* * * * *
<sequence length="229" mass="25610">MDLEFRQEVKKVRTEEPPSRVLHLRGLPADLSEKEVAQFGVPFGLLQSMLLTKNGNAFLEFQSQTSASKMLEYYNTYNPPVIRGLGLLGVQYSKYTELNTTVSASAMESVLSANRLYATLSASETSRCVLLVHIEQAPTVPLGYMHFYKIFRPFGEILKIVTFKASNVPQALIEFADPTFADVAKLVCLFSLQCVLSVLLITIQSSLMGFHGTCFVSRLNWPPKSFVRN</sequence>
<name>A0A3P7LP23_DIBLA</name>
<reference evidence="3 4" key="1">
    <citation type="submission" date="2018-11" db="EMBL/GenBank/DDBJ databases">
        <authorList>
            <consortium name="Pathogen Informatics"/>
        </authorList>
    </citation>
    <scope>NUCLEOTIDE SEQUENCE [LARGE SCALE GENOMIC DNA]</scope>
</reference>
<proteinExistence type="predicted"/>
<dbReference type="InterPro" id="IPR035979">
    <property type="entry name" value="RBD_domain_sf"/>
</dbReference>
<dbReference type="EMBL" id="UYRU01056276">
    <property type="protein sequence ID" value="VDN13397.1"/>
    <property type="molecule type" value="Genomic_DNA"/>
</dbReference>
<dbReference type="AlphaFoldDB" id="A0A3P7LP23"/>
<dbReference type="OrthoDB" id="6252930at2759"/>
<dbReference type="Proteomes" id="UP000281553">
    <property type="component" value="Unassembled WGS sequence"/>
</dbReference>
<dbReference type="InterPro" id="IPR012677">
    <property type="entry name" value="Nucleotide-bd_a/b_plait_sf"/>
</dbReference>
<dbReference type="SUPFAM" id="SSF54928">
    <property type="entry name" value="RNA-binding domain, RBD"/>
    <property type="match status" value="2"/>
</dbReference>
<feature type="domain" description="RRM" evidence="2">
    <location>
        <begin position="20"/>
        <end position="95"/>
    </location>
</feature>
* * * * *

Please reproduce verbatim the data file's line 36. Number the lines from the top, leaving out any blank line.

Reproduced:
</feature>